Four goods and a conclusion

Four goods and a conclusion


Cyclefree says it is notable that few in the Remain camp have sought to make a positive case for the EU.  So let me make some suggestions.  (And no, this gives you no clue as to my vote.) 

  1. The EU as a force for good.

Who knows whether Western civilization will survive a Brexit.  It survived the temporary disappearance of Poland so it can surely survive the departure of a damp island in the middle of the North Sea.  But it is nonetheless astonishing and a source of considerable pride – given the murderous insanity which enveloped Europe in the first half of the twentieth century – that we have a structure which allows states to co-operate and resolve disagreements in a non-violent way and which, however ineptly, incompletely and ineffectively, has helped spread parliamentary democracy across Europe and to countries which had little experience of it.

There was nothing inevitable about this.  Democracy and liberal values have had shallow roots in much of Europe.  The fact that they are spreading, in a way that they did not spread after the first of Europe’s 20th century wars, is a credit to the EU’s efforts.  And this continues to be needed at a time when the countries surrounding Europe are going in the opposite direction.

  1. Federalism is not evil.

The best example of a functioning federal state – a super-state if you will – is the US.  Federalism has Enlightenment roots.  It is an attempt to manage political power in a large geographical area without ending up with totalitarianism or autocracy or chaos.  The EU may be criticised for how it is doing it and whether it is doing it right.  But an attempt to create political structures which help avoid the well-documented problems of recent European history or the examples of the Middle East is surely worth supporting.

  1. Some things cannot be done within countries.

Security.  Climate change.  Terrorism.  Crime.  Not everything respects borders, whether created or geographic.  And so our responses have to be adequate to the tasks.  The EU helps create a mechanism – though not the only one – by which answers can be found.

  1. Size matters.

A large market provides opportunities that a smaller one may not do.  A large fair market may be better than smaller fragmented ones.  A single currency is not obviously a bad thing.  How it is arrived at and managed may be.  But just because capitalism has often caused dreadful recessions, crises and unfair concentrations of wealth and ownership does not mean that the concept is necessarily wrong.

If the euro results in economic changes which result in growth and it this growth is fairly shared (a lot of “ifs” I know) then the EU will have helped create a level of economic security which will surely help sustain the political developments noted above.  And if those economic gains are fairly shared across countries, then this may also help mitigate the movements of people that are causing such angst to some.  If people can find good jobs in Barcelona and Athens and Vilnius they will not necessarily rush to live under bridges in London.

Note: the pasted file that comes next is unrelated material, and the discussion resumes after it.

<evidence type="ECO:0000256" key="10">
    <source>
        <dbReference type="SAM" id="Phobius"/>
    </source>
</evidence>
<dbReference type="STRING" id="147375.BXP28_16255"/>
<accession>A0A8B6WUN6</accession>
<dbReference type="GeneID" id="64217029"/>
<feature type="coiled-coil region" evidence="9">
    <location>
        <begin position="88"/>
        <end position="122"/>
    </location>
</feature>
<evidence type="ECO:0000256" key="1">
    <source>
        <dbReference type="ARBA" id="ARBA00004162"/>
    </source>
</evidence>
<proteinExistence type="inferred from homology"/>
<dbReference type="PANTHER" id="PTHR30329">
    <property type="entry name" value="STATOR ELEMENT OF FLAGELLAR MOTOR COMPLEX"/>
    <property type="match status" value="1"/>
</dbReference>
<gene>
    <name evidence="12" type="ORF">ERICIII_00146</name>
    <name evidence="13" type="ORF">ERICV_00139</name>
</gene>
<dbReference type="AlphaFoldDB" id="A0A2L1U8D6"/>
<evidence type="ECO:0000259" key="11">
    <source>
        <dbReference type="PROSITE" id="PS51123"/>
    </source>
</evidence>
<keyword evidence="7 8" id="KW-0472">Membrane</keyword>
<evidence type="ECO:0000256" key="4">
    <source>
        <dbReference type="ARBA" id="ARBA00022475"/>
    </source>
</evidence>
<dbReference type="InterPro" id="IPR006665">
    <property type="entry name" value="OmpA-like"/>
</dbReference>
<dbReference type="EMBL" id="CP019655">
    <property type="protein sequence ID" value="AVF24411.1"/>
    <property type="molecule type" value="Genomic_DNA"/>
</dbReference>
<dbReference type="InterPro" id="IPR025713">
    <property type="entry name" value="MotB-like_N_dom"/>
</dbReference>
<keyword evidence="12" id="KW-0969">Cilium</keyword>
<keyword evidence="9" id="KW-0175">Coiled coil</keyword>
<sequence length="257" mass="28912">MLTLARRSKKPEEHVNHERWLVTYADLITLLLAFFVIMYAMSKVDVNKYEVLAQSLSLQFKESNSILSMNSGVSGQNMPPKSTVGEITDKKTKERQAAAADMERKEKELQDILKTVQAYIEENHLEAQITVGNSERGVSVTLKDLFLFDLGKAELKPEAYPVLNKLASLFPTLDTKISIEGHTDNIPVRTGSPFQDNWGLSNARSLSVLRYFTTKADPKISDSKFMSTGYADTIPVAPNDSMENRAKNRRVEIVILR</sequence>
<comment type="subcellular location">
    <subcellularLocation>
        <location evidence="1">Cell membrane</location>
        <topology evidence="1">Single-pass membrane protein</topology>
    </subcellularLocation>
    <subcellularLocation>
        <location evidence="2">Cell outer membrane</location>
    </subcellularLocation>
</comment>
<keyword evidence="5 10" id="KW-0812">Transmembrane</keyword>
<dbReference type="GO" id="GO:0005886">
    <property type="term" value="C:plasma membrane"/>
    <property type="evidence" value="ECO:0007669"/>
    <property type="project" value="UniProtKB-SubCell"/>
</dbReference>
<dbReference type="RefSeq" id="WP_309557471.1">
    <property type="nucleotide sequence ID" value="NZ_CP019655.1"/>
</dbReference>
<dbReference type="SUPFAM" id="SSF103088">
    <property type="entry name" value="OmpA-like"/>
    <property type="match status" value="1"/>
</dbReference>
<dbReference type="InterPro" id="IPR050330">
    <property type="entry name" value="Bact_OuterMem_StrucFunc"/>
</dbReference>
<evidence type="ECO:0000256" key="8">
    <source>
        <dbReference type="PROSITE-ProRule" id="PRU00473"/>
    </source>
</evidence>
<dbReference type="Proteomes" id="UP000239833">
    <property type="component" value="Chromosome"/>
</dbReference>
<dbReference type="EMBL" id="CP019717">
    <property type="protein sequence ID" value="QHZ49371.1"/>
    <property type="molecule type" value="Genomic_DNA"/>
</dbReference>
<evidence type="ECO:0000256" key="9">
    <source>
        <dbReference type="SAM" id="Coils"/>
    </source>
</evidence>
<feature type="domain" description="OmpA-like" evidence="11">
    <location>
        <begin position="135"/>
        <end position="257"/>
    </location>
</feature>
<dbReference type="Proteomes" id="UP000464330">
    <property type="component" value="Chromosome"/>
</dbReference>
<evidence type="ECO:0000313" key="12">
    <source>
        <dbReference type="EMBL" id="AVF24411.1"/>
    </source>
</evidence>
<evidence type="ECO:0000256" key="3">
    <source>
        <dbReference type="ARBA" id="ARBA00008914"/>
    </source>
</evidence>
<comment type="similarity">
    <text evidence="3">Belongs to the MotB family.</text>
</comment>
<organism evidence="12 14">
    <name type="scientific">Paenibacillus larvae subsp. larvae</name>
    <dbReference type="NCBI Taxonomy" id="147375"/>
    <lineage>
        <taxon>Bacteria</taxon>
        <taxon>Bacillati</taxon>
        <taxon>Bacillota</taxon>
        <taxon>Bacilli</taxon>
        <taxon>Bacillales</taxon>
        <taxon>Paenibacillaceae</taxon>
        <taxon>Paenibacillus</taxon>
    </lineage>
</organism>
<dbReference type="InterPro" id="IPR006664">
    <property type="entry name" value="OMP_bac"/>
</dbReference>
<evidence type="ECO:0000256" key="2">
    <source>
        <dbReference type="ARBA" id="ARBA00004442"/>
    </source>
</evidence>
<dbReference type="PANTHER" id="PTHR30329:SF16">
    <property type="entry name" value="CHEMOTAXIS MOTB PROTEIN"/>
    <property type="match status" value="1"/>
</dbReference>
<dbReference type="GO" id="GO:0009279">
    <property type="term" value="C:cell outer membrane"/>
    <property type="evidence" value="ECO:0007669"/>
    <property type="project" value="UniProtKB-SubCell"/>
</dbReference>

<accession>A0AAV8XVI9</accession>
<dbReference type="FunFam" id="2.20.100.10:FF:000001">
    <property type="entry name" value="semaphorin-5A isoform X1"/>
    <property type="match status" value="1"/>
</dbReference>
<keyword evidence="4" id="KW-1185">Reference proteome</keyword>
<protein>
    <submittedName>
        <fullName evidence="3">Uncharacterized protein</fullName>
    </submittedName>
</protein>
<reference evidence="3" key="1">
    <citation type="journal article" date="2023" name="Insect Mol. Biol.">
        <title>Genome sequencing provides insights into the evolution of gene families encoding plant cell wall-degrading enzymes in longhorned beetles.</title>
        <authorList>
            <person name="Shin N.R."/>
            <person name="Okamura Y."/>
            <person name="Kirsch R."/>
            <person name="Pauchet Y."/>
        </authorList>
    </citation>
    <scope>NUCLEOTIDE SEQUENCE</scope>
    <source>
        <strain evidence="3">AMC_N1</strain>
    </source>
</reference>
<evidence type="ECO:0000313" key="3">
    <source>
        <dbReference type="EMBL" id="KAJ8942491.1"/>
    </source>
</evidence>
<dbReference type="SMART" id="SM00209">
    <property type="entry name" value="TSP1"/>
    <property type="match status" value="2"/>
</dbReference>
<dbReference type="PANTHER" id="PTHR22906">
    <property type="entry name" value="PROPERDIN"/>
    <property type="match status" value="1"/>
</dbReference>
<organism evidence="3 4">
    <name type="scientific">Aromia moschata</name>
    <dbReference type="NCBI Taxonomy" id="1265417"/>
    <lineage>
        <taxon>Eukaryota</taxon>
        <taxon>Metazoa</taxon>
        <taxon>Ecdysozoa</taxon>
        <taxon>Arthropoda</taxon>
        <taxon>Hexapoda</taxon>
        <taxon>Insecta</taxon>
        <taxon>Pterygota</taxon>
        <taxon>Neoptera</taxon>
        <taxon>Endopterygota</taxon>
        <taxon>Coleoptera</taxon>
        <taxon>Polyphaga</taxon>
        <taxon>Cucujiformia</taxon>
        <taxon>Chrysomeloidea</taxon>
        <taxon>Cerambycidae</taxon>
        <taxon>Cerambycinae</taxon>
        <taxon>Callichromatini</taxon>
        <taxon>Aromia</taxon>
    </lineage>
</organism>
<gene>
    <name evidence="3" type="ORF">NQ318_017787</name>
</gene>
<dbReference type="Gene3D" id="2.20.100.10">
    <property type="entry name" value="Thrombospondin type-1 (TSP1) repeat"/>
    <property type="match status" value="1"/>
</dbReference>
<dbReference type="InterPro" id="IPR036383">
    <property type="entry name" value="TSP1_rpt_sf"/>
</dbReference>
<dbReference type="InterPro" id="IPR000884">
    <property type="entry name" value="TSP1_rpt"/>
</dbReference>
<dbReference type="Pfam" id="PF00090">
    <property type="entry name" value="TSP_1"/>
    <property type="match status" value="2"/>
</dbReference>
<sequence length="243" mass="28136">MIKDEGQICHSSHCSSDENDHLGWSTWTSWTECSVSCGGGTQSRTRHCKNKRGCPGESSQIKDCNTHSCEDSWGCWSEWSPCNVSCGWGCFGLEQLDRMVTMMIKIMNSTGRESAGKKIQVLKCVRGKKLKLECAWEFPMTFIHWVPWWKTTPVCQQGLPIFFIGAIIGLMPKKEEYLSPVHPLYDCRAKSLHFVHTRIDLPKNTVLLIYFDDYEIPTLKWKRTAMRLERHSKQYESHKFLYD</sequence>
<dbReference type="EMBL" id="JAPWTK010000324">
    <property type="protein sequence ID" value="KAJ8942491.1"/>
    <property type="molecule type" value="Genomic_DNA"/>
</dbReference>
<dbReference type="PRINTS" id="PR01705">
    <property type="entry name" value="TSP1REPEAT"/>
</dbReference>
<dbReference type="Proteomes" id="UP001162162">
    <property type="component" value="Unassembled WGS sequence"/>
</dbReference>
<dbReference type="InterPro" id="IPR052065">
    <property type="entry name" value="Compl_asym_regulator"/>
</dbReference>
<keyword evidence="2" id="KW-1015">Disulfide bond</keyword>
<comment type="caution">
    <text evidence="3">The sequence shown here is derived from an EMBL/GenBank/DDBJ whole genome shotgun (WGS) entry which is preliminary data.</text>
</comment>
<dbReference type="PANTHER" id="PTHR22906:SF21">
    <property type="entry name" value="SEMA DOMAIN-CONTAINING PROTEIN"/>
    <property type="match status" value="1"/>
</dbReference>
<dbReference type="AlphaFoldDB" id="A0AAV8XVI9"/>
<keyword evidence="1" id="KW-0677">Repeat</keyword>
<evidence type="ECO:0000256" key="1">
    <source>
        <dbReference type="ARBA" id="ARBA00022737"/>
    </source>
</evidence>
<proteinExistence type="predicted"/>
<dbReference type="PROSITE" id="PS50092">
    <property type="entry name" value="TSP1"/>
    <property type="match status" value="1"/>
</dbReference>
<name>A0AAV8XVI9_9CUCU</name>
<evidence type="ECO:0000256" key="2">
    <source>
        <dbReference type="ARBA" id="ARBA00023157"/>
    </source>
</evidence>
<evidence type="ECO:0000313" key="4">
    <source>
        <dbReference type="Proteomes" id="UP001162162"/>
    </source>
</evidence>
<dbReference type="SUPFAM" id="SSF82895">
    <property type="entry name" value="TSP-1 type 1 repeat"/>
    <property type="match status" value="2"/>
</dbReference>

Convincing?  Over to you.  It doesn’t matter anyway because the argument for Remain has not been put in this way and it is far too late now.

So a prediction: some Leavers may vote Leave not because they necessarily want to leave the EU but because they want any Remain victory to be as small as possible.  They want to make it clear that the EU is – as far as Britain is concerned – still on probation.  Or because they want a better settlement.  They expect Remain to win.  If Leave looks like winning it is possible that some Leavers may switch back to Remain.  The casting vote may be different to the one where it does not matter.  I expect a small Remain win but would not be at all surprised by a Leave one.

It does not matter.  This is not a choice between life and suicide.  Whatever the result, Britain will survive and prosper.  It may be a different Britain depending on the choice made but who can ever know what the road not chosen would have led to.

But there are, whatever the result, three enormous challenges for Britain: –

(1) How will it deal with a changing EU, an EU that will largely encompass the Continent.  (2) How – if it leaves – will it also deal with the rest of the world as an independent nation and, moreover, an independent nation without the heft and resources it had until the middle of the last century.  Britain may have an image of itself as a plucky small independent nation but for a large part of its history it had an Empire behind it and both the military weight and the ruthlessness to impose its wishes.

(3) How will it deal with the divides and rifts that have been so painfully exposed within Britain itself: between the prosperous South-East and much of the rest, between the Celtic outer belt and middle England, between those who have benefited from the last 30 years and those who have not, between parties and voters whom they appear to have taken for granted?

These are large tasks and it is not at all clear that our political establishment is equal to any one of these tasks let alone all three of them.

On that note I am off to the Amalfi coast via Porto Venere, Rome and Naples: places associated with Venus, Caesar, St Thomas Aquinas, Caravaggio and the medieval laws of the sea.  Now that is a Europe worth voting for.  Arrivederci.


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